Citrasolv art in the Muse Groups

Citrasolved paper collage, acrylic, pen on w/c paper

Imagination takes wing on imaginal cells.

To become a butterfly the chrysalis must undergo a process of liquefaction.  It’s one of the mysteries of nature that the cells forming that liquid carry the intelligence to metamorphose into a shimmering butterfly, so different in aspect from the thick juicy ever hungry caterpillar that was the antecedent. Scientists have named them “imaginal cells” for that reason, because they carry the image of the finished butterfly in complete detail.  They are exquisitely attuned to the intelligence of nature.

I like to think we have our own imaginal cells which are in a state of readiness, whenever we’re ready to leave the cocoon we have made for ourselves.

So this past weekend I thought we’d try the process of liquefaction in a metaphorical way in the Muse Group by using Citrasolv cleaning concentrate on National Geographics to dissolve the images and create unexpected and delightful papers to use in collage art.  The Muses took to it immediately as I knew they would, and I’ll be sharing some of their art as well as my own this week.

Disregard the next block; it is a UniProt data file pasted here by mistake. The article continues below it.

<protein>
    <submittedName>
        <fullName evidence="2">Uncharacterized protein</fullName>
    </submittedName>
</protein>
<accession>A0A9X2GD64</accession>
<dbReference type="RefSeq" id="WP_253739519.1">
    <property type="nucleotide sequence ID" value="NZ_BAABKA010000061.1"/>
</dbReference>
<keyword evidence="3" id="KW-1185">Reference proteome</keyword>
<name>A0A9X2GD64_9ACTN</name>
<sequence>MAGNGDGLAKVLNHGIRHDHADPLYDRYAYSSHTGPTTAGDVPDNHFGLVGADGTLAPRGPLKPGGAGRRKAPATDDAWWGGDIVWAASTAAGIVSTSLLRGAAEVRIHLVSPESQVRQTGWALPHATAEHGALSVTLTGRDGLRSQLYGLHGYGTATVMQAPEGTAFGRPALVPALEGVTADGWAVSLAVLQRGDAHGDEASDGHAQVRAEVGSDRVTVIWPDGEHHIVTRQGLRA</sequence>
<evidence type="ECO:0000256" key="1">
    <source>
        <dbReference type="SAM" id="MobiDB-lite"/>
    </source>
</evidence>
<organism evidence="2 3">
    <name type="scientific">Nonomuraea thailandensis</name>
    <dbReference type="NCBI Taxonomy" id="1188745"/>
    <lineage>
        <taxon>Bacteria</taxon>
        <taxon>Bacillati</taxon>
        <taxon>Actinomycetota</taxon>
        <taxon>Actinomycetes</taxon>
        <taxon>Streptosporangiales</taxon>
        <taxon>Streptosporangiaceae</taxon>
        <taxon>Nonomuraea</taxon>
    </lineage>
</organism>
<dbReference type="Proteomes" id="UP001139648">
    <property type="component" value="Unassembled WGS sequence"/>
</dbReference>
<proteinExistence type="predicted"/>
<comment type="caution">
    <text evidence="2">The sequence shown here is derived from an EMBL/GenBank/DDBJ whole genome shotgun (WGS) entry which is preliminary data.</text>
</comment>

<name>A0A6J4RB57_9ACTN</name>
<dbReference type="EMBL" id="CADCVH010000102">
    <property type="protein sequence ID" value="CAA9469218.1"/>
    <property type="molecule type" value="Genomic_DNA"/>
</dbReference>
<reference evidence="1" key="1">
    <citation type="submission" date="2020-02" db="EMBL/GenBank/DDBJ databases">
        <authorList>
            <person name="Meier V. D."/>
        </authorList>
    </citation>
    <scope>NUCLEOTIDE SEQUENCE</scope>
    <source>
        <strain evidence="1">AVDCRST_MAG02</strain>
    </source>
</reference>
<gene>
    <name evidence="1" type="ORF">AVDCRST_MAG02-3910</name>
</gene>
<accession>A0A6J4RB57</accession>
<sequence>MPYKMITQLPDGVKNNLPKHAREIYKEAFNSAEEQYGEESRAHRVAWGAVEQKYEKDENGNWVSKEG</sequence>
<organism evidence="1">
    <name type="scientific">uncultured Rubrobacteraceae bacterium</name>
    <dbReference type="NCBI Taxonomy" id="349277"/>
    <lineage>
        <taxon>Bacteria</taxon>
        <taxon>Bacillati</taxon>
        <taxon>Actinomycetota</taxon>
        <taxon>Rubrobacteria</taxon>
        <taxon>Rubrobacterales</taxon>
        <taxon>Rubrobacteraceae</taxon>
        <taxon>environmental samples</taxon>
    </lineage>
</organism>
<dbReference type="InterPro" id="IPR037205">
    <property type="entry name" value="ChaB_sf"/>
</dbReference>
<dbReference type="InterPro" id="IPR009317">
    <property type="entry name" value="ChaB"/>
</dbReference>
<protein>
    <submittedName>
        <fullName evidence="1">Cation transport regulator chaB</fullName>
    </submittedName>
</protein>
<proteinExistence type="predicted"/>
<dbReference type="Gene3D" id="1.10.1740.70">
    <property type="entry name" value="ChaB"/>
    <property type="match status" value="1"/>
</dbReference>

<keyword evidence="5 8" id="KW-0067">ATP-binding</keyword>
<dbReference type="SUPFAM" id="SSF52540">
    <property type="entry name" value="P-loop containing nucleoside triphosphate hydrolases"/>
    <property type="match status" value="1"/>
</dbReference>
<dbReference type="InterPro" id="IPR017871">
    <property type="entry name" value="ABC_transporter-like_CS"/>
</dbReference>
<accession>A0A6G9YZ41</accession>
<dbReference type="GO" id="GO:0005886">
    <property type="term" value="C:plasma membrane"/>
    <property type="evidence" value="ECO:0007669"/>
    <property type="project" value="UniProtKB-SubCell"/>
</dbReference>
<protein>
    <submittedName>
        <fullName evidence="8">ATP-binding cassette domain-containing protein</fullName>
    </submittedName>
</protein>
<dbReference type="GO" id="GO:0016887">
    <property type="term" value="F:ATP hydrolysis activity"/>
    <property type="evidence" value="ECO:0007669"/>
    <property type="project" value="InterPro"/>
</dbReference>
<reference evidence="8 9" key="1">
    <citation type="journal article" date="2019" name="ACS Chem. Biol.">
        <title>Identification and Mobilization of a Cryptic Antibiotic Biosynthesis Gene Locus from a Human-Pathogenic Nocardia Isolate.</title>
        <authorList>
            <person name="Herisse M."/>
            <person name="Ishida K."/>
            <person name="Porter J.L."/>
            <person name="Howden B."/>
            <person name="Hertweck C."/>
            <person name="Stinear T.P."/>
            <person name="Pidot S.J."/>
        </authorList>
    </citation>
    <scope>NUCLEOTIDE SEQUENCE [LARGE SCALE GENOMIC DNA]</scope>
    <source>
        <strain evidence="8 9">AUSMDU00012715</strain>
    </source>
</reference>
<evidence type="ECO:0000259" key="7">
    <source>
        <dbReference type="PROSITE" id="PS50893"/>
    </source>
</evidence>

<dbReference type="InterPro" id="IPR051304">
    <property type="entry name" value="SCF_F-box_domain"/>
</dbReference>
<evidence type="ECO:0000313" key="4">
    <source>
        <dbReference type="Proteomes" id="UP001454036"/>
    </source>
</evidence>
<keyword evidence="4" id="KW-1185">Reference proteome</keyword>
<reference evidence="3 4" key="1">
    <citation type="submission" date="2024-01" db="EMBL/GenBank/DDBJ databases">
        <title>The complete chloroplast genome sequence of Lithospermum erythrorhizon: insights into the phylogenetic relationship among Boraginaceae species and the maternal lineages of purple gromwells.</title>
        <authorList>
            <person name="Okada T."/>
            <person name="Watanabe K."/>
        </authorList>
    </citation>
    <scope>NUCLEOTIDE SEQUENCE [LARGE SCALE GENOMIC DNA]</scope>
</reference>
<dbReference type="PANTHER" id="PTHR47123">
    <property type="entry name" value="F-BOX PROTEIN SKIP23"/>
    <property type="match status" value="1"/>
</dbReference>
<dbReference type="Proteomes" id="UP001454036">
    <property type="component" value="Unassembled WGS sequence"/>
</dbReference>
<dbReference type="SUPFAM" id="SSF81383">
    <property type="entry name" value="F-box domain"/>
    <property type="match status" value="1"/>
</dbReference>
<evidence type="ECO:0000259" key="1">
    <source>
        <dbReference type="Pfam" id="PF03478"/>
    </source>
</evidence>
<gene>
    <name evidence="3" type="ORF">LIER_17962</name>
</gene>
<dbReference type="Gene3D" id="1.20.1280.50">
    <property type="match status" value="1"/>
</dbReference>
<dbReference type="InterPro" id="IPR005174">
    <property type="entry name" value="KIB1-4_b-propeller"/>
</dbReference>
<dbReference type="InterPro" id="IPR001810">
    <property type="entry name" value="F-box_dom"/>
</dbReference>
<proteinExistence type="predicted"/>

The process is simple, although I managed to find some ways to get poor results too!  It mostly only works on National Geographic pages in the article portion (not the ads) and only those published after around the 1970’s, which is when they started using clay based inks or something.  The Citrasolv has to be the concentrated form not the diluted spray type.  You splash or spray it on the pages then close the book and press the sheets together.  In about 10 minutes you open it up and start taking out the sheets to dry.  Do it outside because it’s very strong-smelling. And now you’ve got some very interesting papers – some of which you’ll want to frame as is!  But we used them in a variety of ways for our art journal pieces, as you will see.

This is the second one I did, incorporating some Sumi ink and brush play with two different Citrasolved pages .  You can see some ghostly images here from the original photo.  While the ink was wet I rubbed around the rock wall image to remove some of the text and add to the mystery.

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